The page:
Editor's note: Today, Atlanta architect Garfield Peart (MBA, AIA, NOMA, LEED Green Assoc.) concludes a three-part series for Curbed about the Cascade area of southwest Atlanta, tracing its current status as a hub for dignitaries, its controversial history and plans for future enhancements. He writes:
Cascade Heights is a southwest community that is more than meets the eye and can boast many of the same amenities — location, picturesque parks and green space and rich cultural history — that mirror other vaunted Atlanta neighborhoods. Home to Atlanta movers-and-shakers like former Atlanta Mayor Shirley Franklin and former United Nations Ambassador Andrew Young, Cascade Heights traces its history back to the 1920s and prominent Atlanta landscape architect William L. Monroe, Sr. The neighborhood which helped stem the tide of segregationist planning practices — and permanently transformed Atlanta with the Peyton Wall Affair— has the opportunity to once again step up to fight today's threatening forces of disinvestment, blight and gentrification by writing the next chapter of its own transformation.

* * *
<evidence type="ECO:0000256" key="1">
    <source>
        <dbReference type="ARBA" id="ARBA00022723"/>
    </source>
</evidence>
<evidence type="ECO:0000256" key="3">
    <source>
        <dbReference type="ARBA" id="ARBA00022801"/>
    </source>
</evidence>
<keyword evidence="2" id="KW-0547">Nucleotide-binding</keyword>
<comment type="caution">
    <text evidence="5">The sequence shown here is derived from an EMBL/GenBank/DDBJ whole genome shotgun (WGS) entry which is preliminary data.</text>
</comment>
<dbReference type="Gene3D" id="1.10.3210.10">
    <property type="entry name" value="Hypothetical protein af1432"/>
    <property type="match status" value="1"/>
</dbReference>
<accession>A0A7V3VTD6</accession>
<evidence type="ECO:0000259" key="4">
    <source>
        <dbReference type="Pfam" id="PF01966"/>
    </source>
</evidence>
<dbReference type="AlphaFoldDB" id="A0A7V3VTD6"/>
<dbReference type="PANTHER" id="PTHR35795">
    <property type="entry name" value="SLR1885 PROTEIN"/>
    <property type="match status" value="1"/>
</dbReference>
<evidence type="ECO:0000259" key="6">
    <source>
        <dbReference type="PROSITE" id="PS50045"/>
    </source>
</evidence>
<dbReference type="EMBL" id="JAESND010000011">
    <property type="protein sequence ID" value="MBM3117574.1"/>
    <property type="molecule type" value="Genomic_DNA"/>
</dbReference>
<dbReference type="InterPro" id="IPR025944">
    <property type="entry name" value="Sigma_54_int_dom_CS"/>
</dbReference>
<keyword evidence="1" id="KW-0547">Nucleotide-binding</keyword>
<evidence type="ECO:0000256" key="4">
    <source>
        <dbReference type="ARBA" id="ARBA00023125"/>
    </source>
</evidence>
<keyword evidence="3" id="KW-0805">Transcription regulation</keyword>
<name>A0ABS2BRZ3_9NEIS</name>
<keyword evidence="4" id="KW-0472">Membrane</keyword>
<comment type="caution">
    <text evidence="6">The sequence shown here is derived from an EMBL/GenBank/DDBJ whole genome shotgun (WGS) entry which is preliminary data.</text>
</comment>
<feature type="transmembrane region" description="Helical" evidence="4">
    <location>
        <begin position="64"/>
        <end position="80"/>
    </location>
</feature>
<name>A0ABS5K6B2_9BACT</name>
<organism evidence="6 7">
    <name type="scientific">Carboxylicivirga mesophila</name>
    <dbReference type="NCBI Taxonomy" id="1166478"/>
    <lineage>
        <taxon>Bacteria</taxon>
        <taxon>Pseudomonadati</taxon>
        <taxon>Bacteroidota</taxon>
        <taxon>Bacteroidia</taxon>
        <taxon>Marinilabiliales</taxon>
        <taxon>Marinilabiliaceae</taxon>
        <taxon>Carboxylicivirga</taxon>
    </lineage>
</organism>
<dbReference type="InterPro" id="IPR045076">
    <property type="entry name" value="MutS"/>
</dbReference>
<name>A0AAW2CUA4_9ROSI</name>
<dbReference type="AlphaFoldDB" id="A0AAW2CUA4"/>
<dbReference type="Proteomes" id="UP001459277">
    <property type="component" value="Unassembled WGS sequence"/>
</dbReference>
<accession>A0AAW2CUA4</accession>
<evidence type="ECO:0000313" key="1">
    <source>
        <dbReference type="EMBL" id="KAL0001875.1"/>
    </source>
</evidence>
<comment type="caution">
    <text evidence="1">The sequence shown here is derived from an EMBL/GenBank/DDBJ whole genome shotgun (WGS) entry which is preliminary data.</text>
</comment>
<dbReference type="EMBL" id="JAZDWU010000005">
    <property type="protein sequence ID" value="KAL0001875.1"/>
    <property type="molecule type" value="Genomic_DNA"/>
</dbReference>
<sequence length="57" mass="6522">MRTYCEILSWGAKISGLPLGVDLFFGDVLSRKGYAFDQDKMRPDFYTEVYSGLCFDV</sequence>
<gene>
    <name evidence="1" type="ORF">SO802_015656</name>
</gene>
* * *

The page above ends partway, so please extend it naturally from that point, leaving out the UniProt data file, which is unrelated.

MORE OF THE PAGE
But what are the key elements to starting that transformation process? A 2014 Georgia Tech study by the School of Architecture, Urban Form + Community | identity, place development, commissioned by a dedicated group of neighborhood residents and local Atlanta city councilmembers, provides the definitive blueprint for the future of the Cascade Heights Commercial District. The study notes that "though residents hold great pride in their neighborhood, they are still disconnected" and cites the need for more active community engagement and creation of a clear identity as crucial for the district to once again become a regional destination.
The Bigger Picture
Mostly a single-family residential community, Cascade Heights, like other affluent southwest neighborhoods, has seen social engagement historically through parties and gatherings in private homes — a trend that appears to exist from the segregationist period when blacks were not allowed in many public venues.